The web's reading platform.

Introducing Iris: A Big Leap Forward in Drawing Meaning from the Web

Today we’re incredibly proud to be launching the next generation of our content normalization engine, codenamed Iris. It’s live right now and you’ll start to see improved results as you use Readability over the next few weeks.

For the past year, while Readability’s adoption and growth accelerated, we began thinking about how we wanted the core engine to evolve. Iris is the culmination of months of learning, re-architecting, design and development.

The foundational principle behind Iris is this: information on the web today exists in myriad contexts—and the sphere of differing contexts is growing. Iris is designed to untangle the web content you want and bring it forward.

The Context of Content

Much of the Readability engine’s success is attributed to the fact that a large portion of the reading web happens to share a common context: the article. It’s what we’ve focused on to date and we’re very proud of the work we’ve done there.

Still, today’s web includes far more than the generic article. Wikipedia is not just an article. A forum thread is not an article. A YouTube video, of course, is not an article. Not even articles themselves are all created equal.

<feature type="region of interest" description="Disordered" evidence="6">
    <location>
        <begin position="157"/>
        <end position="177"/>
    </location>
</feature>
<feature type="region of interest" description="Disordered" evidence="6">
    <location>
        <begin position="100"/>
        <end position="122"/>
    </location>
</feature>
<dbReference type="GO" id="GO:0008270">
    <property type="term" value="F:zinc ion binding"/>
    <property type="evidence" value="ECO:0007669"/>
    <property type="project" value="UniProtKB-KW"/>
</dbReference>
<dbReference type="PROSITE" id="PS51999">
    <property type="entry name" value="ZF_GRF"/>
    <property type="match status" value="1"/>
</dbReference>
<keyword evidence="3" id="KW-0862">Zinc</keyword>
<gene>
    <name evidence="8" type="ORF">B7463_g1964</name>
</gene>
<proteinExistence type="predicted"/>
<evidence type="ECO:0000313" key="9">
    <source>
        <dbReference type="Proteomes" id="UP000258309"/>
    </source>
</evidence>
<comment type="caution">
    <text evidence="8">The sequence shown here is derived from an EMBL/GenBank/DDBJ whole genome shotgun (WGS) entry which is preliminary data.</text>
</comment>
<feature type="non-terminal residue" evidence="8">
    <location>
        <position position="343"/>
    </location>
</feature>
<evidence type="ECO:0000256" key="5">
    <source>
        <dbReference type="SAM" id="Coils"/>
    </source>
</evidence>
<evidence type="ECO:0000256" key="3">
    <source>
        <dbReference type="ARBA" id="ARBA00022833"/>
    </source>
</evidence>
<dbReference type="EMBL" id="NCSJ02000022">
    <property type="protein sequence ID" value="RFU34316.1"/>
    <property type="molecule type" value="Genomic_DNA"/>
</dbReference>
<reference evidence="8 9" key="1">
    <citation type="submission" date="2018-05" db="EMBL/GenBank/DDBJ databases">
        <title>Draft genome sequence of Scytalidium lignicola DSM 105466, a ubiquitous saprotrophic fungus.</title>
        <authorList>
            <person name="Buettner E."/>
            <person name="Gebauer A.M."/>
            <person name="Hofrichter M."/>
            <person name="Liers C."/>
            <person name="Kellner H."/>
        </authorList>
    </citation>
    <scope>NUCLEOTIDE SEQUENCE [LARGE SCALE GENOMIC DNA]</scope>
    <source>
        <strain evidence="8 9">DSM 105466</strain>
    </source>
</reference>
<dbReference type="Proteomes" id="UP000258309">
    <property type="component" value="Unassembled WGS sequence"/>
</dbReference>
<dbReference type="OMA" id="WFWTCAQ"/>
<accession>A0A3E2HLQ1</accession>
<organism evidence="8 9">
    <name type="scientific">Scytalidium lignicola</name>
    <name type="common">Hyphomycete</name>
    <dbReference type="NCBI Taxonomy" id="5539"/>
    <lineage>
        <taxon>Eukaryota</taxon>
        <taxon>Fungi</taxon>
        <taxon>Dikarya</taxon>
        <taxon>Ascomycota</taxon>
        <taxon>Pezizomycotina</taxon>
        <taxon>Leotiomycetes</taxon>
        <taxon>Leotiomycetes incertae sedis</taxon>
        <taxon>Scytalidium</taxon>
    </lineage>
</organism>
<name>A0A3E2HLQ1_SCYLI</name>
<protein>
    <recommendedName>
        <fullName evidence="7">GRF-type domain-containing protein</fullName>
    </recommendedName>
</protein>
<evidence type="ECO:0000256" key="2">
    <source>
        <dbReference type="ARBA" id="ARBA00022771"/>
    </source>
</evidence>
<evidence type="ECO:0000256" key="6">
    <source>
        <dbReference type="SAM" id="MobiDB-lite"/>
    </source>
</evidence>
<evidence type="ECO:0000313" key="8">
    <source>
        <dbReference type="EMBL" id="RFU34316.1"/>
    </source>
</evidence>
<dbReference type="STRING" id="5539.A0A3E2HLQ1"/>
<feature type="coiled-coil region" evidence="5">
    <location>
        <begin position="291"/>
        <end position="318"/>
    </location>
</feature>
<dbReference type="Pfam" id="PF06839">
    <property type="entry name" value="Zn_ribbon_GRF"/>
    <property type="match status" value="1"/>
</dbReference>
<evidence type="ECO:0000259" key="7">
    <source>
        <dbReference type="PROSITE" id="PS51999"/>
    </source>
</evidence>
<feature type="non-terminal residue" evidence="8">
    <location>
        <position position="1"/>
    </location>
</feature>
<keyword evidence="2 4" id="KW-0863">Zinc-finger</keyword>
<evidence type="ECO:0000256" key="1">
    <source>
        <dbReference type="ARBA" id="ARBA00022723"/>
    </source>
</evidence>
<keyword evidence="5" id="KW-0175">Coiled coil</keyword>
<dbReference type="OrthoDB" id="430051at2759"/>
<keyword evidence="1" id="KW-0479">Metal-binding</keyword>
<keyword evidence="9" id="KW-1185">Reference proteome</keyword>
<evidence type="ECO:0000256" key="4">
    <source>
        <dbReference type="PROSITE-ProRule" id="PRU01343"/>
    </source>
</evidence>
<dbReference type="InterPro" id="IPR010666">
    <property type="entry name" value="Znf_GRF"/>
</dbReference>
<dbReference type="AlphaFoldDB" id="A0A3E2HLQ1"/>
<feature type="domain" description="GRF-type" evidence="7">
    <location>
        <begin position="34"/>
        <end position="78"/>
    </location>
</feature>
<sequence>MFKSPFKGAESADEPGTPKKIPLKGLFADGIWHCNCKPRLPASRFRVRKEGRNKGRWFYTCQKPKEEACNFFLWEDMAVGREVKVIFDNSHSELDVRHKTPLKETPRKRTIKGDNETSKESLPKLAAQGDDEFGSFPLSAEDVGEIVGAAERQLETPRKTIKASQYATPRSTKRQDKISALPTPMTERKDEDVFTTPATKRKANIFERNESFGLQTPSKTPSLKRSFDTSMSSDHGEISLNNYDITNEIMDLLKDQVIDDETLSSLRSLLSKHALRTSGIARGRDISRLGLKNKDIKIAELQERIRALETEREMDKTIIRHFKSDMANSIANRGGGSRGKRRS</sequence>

With Iris, we’ve built an engine that you might call abstract—inspired by IBM’s Watson, the machine that beat contestants on Jeopardy!, Iris’ first order of business is to figure what type of content source is at hand. It analyzes a page, determines the likely context based on a number of factors and extracts what a human would expect as meaningful information from that source. Each context is fully malleable, and can be modified and improved upon individually.

This results in a dramatically improved user experience across the myriad apps, services and tools built on Readability. Expect better results on all sites, even non-article pages on sites like Wikipedia, YouTube, Vimeo and many more.

A Richer Readability Experience

Once the content type is determined, there’s still the complex task of knowing precisely what to tease out of a web resource. Even web articles—Readability’s wheelhouse—are comprised of much more than just a headline and body text. With Iris, Readability gains the ability to glean a whole new level of insight into what facets of a web resource matters to readers and developers: titles and headlines. Subheadlines. Lead images. Videos. Excerpts. Authors. Languages. Captions. Beyond just a great end-user experience, Iris represents a powerful bridge to the new ways content is being consumed beyond the browser.

Faster Engine, Faster Improvement

Finally, we wanted an engine that evolves and improves as quickly as the web. Rather than tethering improvements to software updates, Iris enjoys an extensible framework that allows for improvement from week to week and day to day. Users and developers will immediately benefit from updates—whether introducing support for new content types or better targeting.